This afternoon I sat and listened for about half an hour while my six-year-old daughter worked out her frustration with all the changes in her life lately:
“You tore our family apart!” she cried “And you spent all that time fixing my room and now I don’t live there.”
You see, my husband and I have separated. And the children and I have moved away. Both major transitions in their lives, which, for the most part, they’ve been handling fairly well.
Today, though, something cracked in my little girl and she needed someone to blame. So she chose me. I also get the blame for her shoes being too big, her favourite dress having not been put in the hamper to be cleaned, her toys breaking, anything she spills, and her homework being left at school.
I’ve got big shoulders, obviously.
The fact is, blaming myself for the failure of my marriage is like blaming myself for the yogurt she spilled on the couch cushion after her ranting session and cuddle.
Yes, I need to accept some responsibility. I let her eat the yogurt in the living room, after all. She was the one who was careless with it, however. But in the end, spills happen. They’re one of those things … sometimes you can clean them, sometimes they stain forever.
But no one is ever 100 per cent responsible for them. There are two parties to the occurrence, and a lot of often uncontrollable or unforeseen events. And like spills, while we can’t always control what happens to us or our relationships, we can control how we react to those events.
I didn’t yell at my daughter for spilling the yogurt any more than I resented her for blaming me for our separation. Yes, those feelings arose momentarily, but logic quickly prevailed.
Yet, I also didn’t let her blame turn into my self-blame. Such a thing is pointless and only turns us in randomly widening circles of conflict and blame with no resolution.
Which is pretty much what happens when one party decides another is to blame — especially for destroying the institution of marriage.
Thomas Sowell, an economist I admire despite his overly-right leaning, once tried to declare that the press convolutes divorce statistics precisely because they want marriage to fail.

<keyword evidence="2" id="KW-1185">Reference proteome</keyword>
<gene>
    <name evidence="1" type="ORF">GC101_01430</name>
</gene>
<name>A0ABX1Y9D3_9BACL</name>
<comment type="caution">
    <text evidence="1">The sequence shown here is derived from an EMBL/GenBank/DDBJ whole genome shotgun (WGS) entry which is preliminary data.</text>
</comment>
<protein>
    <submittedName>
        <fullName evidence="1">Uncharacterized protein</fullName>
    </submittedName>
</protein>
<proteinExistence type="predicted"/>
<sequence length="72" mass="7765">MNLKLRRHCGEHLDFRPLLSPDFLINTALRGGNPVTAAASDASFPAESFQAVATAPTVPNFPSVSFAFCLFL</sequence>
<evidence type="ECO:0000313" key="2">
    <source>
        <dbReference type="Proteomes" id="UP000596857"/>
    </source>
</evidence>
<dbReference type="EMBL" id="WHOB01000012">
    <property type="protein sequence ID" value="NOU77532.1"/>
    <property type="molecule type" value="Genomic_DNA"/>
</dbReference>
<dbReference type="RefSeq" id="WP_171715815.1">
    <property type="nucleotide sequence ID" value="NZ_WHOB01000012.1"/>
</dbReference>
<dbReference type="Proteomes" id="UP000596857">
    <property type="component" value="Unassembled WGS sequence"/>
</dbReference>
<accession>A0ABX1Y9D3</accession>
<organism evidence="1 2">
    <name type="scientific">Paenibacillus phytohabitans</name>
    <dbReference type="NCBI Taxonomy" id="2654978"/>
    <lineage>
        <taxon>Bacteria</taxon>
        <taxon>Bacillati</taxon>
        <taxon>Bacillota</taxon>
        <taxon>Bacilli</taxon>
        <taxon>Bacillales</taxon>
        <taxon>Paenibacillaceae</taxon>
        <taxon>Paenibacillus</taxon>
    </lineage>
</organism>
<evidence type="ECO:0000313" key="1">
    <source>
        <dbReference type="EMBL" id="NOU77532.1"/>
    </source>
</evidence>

Apparently, all left-wingers since Rousseau have believed marriage to be an institution that pervades society and destroys individualism.
I’m not sure what any of that has to do with left-leaning politics, really. Nor do I think Rousseau himself wanted people to stop marrying. In fact, Rousseau praised married life in his writing — though his personal situation was somewhat different.
The thing is, most people who don’t personally believe in marriage — as perhaps Rousseau was — either support or are indifferent to the institution itself.
I’ve never heard someone say “everyone should stop getting married. Let’s destroy marriage!”
But I’ve often heard people blamed for wanting to destroy marriage. Homosexuals fighting for their right to marry — lauding the institution enough to want it for themselves — are often accused of trying to destroy marriage.
So are those who decide to cohabitate instead of legally wed.
Hard to have it both ways, but reactionaries often do. In North America the divorce rate has stabilized but the marriage rate is still falling.
I don’t think this is due to “the gays,” the left, the press, or those “living in sin.” I think it’s due to the fact that we all respect marriage so much we don’t want to make the same mistakes we saw play out over the last three decades as the divorce rate rose.
So, yes, many young adults are putting off marriage or choosing to live together first. And, yes, some are choosing never to marry because they just feel they can’t make that commitment. But at the same time we have people who want to be married, who respect the institution itself, but traditionally weren’t allowed to marry, being told that they are to blame for the failure of marriage.
To me it sounds like the ranting of a frustrated six-year-old.
Perhaps, marriage hasn’t failed at all. Perhaps it has succeeded to the point where we observe it, again, as something to strive and work for, as something to fight for, and definitely not to take lightly.
And perhaps, if we all stop blaming each other, we could live together peacefully, legally married or not.
You can comment on this column or access previous editions of Readily A Parent using the following short link: http://bit.ly/DaraSquires.